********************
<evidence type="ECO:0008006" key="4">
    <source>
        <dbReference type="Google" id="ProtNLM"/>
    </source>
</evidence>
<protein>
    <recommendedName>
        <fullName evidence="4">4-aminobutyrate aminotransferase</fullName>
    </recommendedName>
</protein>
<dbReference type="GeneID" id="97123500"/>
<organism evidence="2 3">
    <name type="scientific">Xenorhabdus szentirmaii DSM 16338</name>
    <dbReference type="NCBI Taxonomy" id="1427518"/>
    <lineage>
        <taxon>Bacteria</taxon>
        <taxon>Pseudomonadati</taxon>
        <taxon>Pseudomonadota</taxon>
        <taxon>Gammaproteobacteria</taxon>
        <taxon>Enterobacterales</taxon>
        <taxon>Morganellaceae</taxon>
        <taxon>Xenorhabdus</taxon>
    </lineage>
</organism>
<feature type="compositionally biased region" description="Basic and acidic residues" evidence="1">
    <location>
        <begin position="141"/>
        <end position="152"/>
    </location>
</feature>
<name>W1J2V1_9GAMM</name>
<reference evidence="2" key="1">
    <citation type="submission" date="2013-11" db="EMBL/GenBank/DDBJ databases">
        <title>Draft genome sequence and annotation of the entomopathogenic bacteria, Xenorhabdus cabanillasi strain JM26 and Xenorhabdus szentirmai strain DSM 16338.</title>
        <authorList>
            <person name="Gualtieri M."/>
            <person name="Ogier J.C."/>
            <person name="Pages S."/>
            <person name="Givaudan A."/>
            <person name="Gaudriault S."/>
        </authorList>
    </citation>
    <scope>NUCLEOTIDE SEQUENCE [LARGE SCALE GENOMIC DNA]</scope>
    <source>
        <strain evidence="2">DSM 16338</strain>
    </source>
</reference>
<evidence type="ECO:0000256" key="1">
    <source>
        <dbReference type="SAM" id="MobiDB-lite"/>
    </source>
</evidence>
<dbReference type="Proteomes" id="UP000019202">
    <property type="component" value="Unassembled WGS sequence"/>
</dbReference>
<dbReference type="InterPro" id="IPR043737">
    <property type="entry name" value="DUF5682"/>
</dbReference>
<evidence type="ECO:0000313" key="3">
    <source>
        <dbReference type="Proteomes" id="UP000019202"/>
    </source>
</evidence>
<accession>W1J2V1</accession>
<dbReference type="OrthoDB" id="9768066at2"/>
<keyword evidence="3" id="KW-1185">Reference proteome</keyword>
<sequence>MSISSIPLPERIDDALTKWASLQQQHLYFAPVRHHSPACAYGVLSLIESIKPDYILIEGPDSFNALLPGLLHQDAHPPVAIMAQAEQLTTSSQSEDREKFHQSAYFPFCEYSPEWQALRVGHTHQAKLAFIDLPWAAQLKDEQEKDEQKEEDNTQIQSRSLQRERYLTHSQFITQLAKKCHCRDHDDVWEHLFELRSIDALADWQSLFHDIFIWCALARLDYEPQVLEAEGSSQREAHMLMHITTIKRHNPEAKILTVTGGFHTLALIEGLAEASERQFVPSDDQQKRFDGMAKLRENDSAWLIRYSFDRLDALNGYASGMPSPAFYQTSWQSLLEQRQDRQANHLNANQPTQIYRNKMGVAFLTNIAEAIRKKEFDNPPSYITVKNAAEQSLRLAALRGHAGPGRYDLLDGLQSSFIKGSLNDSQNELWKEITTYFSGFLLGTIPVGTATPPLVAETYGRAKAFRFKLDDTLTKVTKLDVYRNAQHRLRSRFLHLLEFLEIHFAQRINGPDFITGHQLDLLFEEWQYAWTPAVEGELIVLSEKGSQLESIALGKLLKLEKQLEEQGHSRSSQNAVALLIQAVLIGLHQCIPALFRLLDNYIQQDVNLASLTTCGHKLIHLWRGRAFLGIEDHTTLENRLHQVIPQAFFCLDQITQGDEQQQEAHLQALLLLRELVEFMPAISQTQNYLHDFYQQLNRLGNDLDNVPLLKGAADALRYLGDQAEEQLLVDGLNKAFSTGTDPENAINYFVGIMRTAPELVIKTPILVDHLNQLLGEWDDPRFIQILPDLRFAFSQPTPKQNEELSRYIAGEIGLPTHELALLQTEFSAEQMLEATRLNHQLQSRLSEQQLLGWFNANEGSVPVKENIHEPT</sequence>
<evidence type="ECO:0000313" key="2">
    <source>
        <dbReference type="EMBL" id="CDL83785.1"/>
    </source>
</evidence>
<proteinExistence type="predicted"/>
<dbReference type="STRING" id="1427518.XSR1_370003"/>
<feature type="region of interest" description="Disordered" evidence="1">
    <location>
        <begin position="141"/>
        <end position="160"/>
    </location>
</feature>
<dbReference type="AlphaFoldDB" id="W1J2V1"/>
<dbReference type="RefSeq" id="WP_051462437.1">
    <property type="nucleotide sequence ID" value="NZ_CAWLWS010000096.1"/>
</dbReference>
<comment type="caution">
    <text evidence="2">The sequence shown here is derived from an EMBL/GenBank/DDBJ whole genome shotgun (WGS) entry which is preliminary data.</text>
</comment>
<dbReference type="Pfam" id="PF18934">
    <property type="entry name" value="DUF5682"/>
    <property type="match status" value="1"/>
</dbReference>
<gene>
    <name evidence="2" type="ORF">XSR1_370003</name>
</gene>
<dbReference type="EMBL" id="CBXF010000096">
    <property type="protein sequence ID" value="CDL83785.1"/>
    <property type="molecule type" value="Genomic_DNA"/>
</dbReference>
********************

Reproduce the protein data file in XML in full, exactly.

<evidence type="ECO:0008006" key="4">
    <source>
        <dbReference type="Google" id="ProtNLM"/>
    </source>
</evidence>
<protein>
    <recommendedName>
        <fullName evidence="4">4-aminobutyrate aminotransferase</fullName>
    </recommendedName>
</protein>
<dbReference type="GeneID" id="97123500"/>
<organism evidence="2 3">
    <name type="scientific">Xenorhabdus szentirmaii DSM 16338</name>
    <dbReference type="NCBI Taxonomy" id="1427518"/>
    <lineage>
        <taxon>Bacteria</taxon>
        <taxon>Pseudomonadati</taxon>
        <taxon>Pseudomonadota</taxon>
        <taxon>Gammaproteobacteria</taxon>
        <taxon>Enterobacterales</taxon>
        <taxon>Morganellaceae</taxon>
        <taxon>Xenorhabdus</taxon>
    </lineage>
</organism>
<feature type="compositionally biased region" description="Basic and acidic residues" evidence="1">
    <location>
        <begin position="141"/>
        <end position="152"/>
    </location>
</feature>
<name>W1J2V1_9GAMM</name>
<reference evidence="2" key="1">
    <citation type="submission" date="2013-11" db="EMBL/GenBank/DDBJ databases">
        <title>Draft genome sequence and annotation of the entomopathogenic bacteria, Xenorhabdus cabanillasi strain JM26 and Xenorhabdus szentirmai strain DSM 16338.</title>
        <authorList>
            <person name="Gualtieri M."/>
            <person name="Ogier J.C."/>
            <person name="Pages S."/>
            <person name="Givaudan A."/>
            <person name="Gaudriault S."/>
        </authorList>
    </citation>
    <scope>NUCLEOTIDE SEQUENCE [LARGE SCALE GENOMIC DNA]</scope>
    <source>
        <strain evidence="2">DSM 16338</strain>
    </source>
</reference>
<evidence type="ECO:0000256" key="1">
    <source>
        <dbReference type="SAM" id="MobiDB-lite"/>
    </source>
</evidence>
<dbReference type="Proteomes" id="UP000019202">
    <property type="component" value="Unassembled WGS sequence"/>
</dbReference>
<dbReference type="InterPro" id="IPR043737">
    <property type="entry name" value="DUF5682"/>
</dbReference>
<evidence type="ECO:0000313" key="3">
    <source>
        <dbReference type="Proteomes" id="UP000019202"/>
    </source>
</evidence>
<accession>W1J2V1</accession>
<dbReference type="OrthoDB" id="9768066at2"/>
<keyword evidence="3" id="KW-1185">Reference proteome</keyword>
<sequence>MSISSIPLPERIDDALTKWASLQQQHLYFAPVRHHSPACAYGVLSLIESIKPDYILIEGPDSFNALLPGLLHQDAHPPVAIMAQAEQLTTSSQSEDREKFHQSAYFPFCEYSPEWQALRVGHTHQAKLAFIDLPWAAQLKDEQEKDEQKEEDNTQIQSRSLQRERYLTHSQFITQLAKKCHCRDHDDVWEHLFELRSIDALADWQSLFHDIFIWCALARLDYEPQVLEAEGSSQREAHMLMHITTIKRHNPEAKILTVTGGFHTLALIEGLAEASERQFVPSDDQQKRFDGMAKLRENDSAWLIRYSFDRLDALNGYASGMPSPAFYQTSWQSLLEQRQDRQANHLNANQPTQIYRNKMGVAFLTNIAEAIRKKEFDNPPSYITVKNAAEQSLRLAALRGHAGPGRYDLLDGLQSSFIKGSLNDSQNELWKEITTYFSGFLLGTIPVGTATPPLVAETYGRAKAFRFKLDDTLTKVTKLDVYRNAQHRLRSRFLHLLEFLEIHFAQRINGPDFITGHQLDLLFEEWQYAWTPAVEGELIVLSEKGSQLESIALGKLLKLEKQLEEQGHSRSSQNAVALLIQAVLIGLHQCIPALFRLLDNYIQQDVNLASLTTCGHKLIHLWRGRAFLGIEDHTTLENRLHQVIPQAFFCLDQITQGDEQQQEAHLQALLLLRELVEFMPAISQTQNYLHDFYQQLNRLGNDLDNVPLLKGAADALRYLGDQAEEQLLVDGLNKAFSTGTDPENAINYFVGIMRTAPELVIKTPILVDHLNQLLGEWDDPRFIQILPDLRFAFSQPTPKQNEELSRYIAGEIGLPTHELALLQTEFSAEQMLEATRLNHQLQSRLSEQQLLGWFNANEGSVPVKENIHEPT</sequence>
<evidence type="ECO:0000313" key="2">
    <source>
        <dbReference type="EMBL" id="CDL83785.1"/>
    </source>
</evidence>
<proteinExistence type="predicted"/>
<dbReference type="STRING" id="1427518.XSR1_370003"/>
<feature type="region of interest" description="Disordered" evidence="1">
    <location>
        <begin position="141"/>
        <end position="160"/>
    </location>
</feature>
<dbReference type="AlphaFoldDB" id="W1J2V1"/>
<dbReference type="RefSeq" id="WP_051462437.1">
    <property type="nucleotide sequence ID" value="NZ_CAWLWS010000096.1"/>
</dbReference>
<comment type="caution">
    <text evidence="2">The sequence shown here is derived from an EMBL/GenBank/DDBJ whole genome shotgun (WGS) entry which is preliminary data.</text>
</comment>
<dbReference type="Pfam" id="PF18934">
    <property type="entry name" value="DUF5682"/>
    <property type="match status" value="1"/>
</dbReference>
<gene>
    <name evidence="2" type="ORF">XSR1_370003</name>
</gene>
<dbReference type="EMBL" id="CBXF010000096">
    <property type="protein sequence ID" value="CDL83785.1"/>
    <property type="molecule type" value="Genomic_DNA"/>
</dbReference>